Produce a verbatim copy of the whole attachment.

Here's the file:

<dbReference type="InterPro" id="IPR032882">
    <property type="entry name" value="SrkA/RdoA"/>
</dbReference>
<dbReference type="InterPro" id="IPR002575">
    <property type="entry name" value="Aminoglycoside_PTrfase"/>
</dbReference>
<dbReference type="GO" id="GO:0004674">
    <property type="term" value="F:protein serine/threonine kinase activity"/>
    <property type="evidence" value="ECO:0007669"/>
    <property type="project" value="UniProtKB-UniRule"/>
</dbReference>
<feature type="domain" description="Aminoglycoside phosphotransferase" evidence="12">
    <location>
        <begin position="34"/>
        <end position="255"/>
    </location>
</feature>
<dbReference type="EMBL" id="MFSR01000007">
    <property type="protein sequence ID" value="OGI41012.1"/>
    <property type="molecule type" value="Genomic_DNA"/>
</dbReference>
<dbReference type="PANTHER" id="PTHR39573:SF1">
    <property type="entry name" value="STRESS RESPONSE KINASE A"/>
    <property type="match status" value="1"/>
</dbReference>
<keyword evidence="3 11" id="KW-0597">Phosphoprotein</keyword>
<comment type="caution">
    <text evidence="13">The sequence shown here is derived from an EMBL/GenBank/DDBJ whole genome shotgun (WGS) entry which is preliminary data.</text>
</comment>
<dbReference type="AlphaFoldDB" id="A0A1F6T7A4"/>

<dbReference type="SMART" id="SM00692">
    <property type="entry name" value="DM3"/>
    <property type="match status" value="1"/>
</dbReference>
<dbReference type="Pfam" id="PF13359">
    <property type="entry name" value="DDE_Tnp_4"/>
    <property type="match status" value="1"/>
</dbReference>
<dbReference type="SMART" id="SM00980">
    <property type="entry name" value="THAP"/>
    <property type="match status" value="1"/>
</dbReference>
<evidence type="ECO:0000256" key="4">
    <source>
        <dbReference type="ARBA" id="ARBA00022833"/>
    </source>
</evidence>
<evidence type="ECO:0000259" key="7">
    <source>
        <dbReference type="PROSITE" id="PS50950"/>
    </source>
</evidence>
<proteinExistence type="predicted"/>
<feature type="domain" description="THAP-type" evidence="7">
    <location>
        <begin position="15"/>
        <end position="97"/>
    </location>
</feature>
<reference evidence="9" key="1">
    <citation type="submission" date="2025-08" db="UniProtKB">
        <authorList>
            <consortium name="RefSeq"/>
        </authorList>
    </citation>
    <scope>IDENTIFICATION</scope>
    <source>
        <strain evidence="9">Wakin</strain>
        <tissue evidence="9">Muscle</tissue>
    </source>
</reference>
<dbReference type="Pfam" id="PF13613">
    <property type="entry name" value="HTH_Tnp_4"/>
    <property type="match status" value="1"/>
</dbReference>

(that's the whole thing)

<dbReference type="InterPro" id="IPR032882">
    <property type="entry name" value="SrkA/RdoA"/>
</dbReference>
<dbReference type="InterPro" id="IPR002575">
    <property type="entry name" value="Aminoglycoside_PTrfase"/>
</dbReference>
<dbReference type="GO" id="GO:0004674">
    <property type="term" value="F:protein serine/threonine kinase activity"/>
    <property type="evidence" value="ECO:0007669"/>
    <property type="project" value="UniProtKB-UniRule"/>
</dbReference>
<feature type="domain" description="Aminoglycoside phosphotransferase" evidence="12">
    <location>
        <begin position="34"/>
        <end position="255"/>
    </location>
</feature>
<dbReference type="EMBL" id="MFSR01000007">
    <property type="protein sequence ID" value="OGI41012.1"/>
    <property type="molecule type" value="Genomic_DNA"/>
</dbReference>
<dbReference type="PANTHER" id="PTHR39573:SF1">
    <property type="entry name" value="STRESS RESPONSE KINASE A"/>
    <property type="match status" value="1"/>
</dbReference>
<keyword evidence="3 11" id="KW-0597">Phosphoprotein</keyword>
<comment type="caution">
    <text evidence="13">The sequence shown here is derived from an EMBL/GenBank/DDBJ whole genome shotgun (WGS) entry which is preliminary data.</text>
</comment>
<dbReference type="AlphaFoldDB" id="A0A1F6T7A4"/>

<dbReference type="SMART" id="SM00692">
    <property type="entry name" value="DM3"/>
    <property type="match status" value="1"/>
</dbReference>
<dbReference type="Pfam" id="PF13359">
    <property type="entry name" value="DDE_Tnp_4"/>
    <property type="match status" value="1"/>
</dbReference>
<dbReference type="SMART" id="SM00980">
    <property type="entry name" value="THAP"/>
    <property type="match status" value="1"/>
</dbReference>
<evidence type="ECO:0000256" key="4">
    <source>
        <dbReference type="ARBA" id="ARBA00022833"/>
    </source>
</evidence>
<evidence type="ECO:0000259" key="7">
    <source>
        <dbReference type="PROSITE" id="PS50950"/>
    </source>
</evidence>
<proteinExistence type="predicted"/>
<feature type="domain" description="THAP-type" evidence="7">
    <location>
        <begin position="15"/>
        <end position="97"/>
    </location>
</feature>
<reference evidence="9" key="1">
    <citation type="submission" date="2025-08" db="UniProtKB">
        <authorList>
            <consortium name="RefSeq"/>
        </authorList>
    </citation>
    <scope>IDENTIFICATION</scope>
    <source>
        <strain evidence="9">Wakin</strain>
        <tissue evidence="9">Muscle</tissue>
    </source>
</reference>
<dbReference type="Pfam" id="PF13613">
    <property type="entry name" value="HTH_Tnp_4"/>
    <property type="match status" value="1"/>
</dbReference>